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FHIR Conformance Levels Issue Page

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Revision as of 02:49, 28 May 2012 by Lmckenzi (talk | contribs) (→‎Discussion)
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Conformance levels

Suggest that we formally define 3 conformance levels for a given profile. Conformance applies to the full semantics of a given profile, including all imported profiles. Conformance can be asserted both against the underlying FHIR specification (i.e. directly to the internationally-defined resources) or to another FHIR profile.

1. FHIR Interoperably conformant

This level means that the profile is both technically compliant with the FHIR specification and also means that no constraints have been introduced that would negatively impact out-of-the-box interoperability with other FHIR implementations. I.e. It should not be necessary to perform any configuration or write any code in order for another interoperably-conformant system to send or receive FHIR instances from another interoperably conformant system.

"Interoperably conformant" should be the target conformance level for all implementers, but may not be achievable for a variety of reasons such as limitations of legacy components, regulatory requirements or development timelines. The extreme looseness of resource definitions at the international level will often require non-interoperable conformance in order to construct profiles that reflect the business requirements of a particular domain. That said, Implementers and policy bodies that define profiles should carefully weigh the long term costs of the resulting interoperability issues as compared to the cost of resolving and removing the requirement driving the non-interoperable constraint.

Examples of non-interoperable constraints includes:

  • Introducing “must understand” to an element
  • Constraining the use of dataAbsentReason
  • Changing the allowed cardinality of an element
  • Constraining the value set of allowed instances such that non-supported codes will be rejected

2. FHIR Technically conformant

This level is the same as Interoperably conformant, but introduces at least one constraint that could result in interoperability issues. Technically conformant requires:

  • The profile only draws on resources defined by HL7 International
  • Instances are schema-compliant and Schematron-compliant with the internationally-defined resources

3. FHIR-aligned

This refers to systems that are not compliant with FHIR but are constructed using the same tooling stack, technical approach and philosophy as FHIR. In general, it will require less work for a FHIR compliant system to interoperate with a FHIR-aligned system than one that is not, but FHIR-alignment is not a desired target state for any implementation. FHIR alignment does not have any formal criteria or standing with HL7.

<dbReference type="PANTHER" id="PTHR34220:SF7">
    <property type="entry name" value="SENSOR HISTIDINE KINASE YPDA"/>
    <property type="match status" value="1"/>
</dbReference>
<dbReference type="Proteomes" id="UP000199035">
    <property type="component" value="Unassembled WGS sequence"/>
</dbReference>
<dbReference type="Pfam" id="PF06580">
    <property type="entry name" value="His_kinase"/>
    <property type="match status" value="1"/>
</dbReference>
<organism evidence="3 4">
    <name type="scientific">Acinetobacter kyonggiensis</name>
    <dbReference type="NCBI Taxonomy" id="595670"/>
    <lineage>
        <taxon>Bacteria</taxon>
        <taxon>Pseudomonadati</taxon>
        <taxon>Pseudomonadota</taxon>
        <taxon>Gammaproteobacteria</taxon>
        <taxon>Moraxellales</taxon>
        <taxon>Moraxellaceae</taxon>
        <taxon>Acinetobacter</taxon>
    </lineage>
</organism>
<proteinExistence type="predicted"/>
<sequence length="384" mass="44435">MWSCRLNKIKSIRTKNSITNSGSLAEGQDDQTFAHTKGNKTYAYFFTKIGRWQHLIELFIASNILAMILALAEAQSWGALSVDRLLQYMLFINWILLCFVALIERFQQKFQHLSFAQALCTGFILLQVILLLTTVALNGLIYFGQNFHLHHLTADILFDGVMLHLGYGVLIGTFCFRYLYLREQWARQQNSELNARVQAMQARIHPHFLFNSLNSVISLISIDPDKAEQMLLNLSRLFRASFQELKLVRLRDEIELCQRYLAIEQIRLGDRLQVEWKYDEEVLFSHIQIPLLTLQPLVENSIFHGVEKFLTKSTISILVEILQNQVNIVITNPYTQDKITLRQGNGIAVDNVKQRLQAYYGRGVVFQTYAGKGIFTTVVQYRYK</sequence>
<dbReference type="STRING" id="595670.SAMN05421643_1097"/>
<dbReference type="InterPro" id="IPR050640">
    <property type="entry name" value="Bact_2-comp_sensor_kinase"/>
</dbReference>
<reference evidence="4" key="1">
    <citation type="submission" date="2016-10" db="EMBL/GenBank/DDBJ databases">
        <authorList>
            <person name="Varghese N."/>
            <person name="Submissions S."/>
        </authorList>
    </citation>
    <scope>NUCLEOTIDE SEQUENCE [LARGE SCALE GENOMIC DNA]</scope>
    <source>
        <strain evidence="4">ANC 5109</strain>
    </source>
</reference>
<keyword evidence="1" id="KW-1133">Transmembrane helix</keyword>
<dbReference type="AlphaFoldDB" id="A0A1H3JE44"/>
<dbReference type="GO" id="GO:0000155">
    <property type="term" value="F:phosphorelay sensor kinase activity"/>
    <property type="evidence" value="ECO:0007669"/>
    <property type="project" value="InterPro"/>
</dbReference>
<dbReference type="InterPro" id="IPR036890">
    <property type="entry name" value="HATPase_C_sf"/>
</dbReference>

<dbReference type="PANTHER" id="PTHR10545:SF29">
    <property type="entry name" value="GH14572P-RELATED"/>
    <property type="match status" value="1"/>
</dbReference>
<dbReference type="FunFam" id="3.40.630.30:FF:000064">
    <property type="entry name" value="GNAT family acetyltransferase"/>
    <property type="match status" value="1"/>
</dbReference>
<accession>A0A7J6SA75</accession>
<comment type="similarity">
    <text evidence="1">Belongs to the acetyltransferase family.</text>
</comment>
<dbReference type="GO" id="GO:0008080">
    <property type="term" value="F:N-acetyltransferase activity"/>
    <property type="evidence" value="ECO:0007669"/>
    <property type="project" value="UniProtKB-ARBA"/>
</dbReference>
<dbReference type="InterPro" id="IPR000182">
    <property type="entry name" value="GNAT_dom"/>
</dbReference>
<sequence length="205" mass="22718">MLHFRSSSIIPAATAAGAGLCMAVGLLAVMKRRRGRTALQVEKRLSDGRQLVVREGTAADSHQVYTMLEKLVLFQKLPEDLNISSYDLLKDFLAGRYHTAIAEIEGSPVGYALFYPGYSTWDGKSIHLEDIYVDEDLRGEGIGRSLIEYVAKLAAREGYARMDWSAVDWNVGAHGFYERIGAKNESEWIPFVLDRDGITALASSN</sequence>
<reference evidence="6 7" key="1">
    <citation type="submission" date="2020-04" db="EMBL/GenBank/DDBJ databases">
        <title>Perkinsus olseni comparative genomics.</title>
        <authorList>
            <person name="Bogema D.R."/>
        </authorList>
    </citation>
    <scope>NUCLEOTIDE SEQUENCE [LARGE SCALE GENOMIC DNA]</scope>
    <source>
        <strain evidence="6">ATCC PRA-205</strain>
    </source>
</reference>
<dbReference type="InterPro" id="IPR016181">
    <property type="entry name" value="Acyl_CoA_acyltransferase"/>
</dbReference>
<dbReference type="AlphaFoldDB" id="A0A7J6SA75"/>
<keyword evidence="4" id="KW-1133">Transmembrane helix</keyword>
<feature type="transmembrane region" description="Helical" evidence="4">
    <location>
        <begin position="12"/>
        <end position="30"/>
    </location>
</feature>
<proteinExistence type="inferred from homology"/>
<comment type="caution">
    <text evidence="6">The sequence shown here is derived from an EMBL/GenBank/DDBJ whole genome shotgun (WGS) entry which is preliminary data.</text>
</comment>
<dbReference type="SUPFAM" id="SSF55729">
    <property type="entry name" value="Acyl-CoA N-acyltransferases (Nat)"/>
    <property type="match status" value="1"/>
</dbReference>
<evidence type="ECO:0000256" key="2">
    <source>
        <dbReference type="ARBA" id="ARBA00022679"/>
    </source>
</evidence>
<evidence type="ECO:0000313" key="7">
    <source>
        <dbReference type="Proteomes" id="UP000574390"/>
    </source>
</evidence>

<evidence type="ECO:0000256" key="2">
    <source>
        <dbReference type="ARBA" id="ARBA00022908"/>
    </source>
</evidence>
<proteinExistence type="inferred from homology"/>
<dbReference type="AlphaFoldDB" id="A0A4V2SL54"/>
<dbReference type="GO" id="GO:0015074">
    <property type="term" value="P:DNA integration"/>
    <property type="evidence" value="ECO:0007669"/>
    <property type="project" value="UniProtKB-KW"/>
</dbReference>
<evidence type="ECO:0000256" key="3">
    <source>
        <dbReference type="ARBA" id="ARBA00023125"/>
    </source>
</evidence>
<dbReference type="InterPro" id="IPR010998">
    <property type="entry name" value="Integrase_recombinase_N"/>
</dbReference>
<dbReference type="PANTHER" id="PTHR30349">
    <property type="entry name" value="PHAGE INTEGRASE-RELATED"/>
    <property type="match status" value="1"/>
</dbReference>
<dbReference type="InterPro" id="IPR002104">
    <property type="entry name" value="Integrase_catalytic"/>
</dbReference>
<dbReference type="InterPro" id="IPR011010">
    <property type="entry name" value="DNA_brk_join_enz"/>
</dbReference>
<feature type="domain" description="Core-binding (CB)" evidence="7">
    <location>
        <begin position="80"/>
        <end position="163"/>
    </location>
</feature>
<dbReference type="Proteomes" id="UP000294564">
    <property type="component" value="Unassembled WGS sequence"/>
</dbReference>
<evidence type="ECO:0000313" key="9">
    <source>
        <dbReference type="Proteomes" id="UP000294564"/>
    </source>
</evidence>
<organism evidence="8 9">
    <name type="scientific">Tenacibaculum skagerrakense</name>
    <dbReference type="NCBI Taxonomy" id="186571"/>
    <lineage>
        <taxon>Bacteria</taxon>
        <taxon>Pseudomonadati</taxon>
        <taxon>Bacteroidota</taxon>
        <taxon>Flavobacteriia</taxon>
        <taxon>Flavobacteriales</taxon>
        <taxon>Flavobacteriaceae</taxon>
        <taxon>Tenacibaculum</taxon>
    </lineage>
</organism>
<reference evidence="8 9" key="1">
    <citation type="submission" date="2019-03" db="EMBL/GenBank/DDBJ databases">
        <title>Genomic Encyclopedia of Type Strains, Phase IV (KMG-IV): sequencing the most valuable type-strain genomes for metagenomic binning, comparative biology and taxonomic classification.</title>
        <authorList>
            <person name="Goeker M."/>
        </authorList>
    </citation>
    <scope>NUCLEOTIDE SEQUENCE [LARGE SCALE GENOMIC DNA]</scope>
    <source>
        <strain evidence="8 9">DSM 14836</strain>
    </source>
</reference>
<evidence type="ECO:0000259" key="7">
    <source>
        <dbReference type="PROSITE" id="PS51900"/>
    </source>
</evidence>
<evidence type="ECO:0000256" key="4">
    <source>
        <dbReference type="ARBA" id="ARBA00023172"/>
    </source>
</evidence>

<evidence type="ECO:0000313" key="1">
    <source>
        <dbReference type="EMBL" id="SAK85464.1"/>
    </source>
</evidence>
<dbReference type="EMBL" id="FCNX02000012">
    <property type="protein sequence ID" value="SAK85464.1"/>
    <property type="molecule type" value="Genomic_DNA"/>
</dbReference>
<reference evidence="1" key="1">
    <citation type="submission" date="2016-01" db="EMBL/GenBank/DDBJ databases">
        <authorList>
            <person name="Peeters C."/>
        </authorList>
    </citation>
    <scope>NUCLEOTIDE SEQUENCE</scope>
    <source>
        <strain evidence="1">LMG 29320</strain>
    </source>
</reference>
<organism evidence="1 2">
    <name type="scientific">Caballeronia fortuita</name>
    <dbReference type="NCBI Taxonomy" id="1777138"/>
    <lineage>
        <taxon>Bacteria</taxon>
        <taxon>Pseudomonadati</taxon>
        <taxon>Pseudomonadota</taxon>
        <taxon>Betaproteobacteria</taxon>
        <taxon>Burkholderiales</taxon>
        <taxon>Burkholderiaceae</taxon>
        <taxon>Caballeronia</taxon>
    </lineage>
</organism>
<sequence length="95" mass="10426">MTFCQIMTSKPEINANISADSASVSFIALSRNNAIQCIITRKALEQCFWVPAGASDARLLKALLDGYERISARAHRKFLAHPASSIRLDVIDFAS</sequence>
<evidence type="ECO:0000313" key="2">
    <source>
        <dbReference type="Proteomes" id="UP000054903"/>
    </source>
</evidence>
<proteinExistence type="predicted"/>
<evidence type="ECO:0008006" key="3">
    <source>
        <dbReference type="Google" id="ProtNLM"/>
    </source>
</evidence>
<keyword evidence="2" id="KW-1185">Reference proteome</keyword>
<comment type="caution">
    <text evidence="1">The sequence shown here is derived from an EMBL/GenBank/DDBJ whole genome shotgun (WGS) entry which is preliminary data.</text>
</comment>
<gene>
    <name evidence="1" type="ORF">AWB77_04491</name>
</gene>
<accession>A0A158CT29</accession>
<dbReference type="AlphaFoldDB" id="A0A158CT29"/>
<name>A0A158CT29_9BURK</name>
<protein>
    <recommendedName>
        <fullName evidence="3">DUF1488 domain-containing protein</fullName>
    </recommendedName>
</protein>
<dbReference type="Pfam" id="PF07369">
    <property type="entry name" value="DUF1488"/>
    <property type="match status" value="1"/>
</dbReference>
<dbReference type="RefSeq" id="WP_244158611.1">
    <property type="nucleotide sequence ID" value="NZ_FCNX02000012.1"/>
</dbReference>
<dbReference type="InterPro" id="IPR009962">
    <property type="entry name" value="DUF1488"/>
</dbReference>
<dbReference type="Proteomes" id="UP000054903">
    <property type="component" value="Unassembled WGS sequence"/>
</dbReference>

An additional assertion can be made about FHIR profiles based on the extensions referenced. A profile that references only HL7-vetted extensions can be called “strict”. In theory, strict profiles should provide a greater degree of confidence in the RIM mappings and definitions that support the profile as well as non-overlap (or at least well-defined overlap) with other extensions.


Examples of conformance assertions include:

  • Profile XYZ has strict FHIR Interoperability conformance.
  • Application ABC is Interoperably Conformant with profile XYZ.
  • Profile XYZ is FHIR Technically conformant.
  • Application DEF is FHIR-aligned



  • Why would we do this? what's the benefit - what actual difference will this make?
    • In part so that expectations are clear. The bulk of profiles *won't* be "Interoperably conformant". Which means that even if both systems are fully technically conformant, they probably won't interoperate out-of-the-box. And it helps identify what sorts of things to be very cautious about introducing into your profiles. There's no question these sort of constraints will often be necessary, but it's wise to avoid any that you can get away with avoiding
  • How many profiles are going to be interoperability conformant?
    • Some, but probably not the majority. The more general you want to make a system, the more interoperably conformant it will be
  • This sounds like complexity for complexity's sake to me.
    • It's just labelling. It should be possible to render a profile and clearly flag those things that aren't interoperably conformant. When you're working on internal configuration or setting up your interface engine or transforms, these will be the points where the work will be
  • I don't actually know how you could write a profile that is only FHIR-aligned at this time.
    • Once you're outside the the bounds of conformance, a profile could look like anything at all. I'm not expecting to see formal conformance profiles from "FHIR-aligned" implementations, though I suppose one variant - those that use a profile based wire format could produce them. The objective with the third category is just to give a common name for everything outside the box.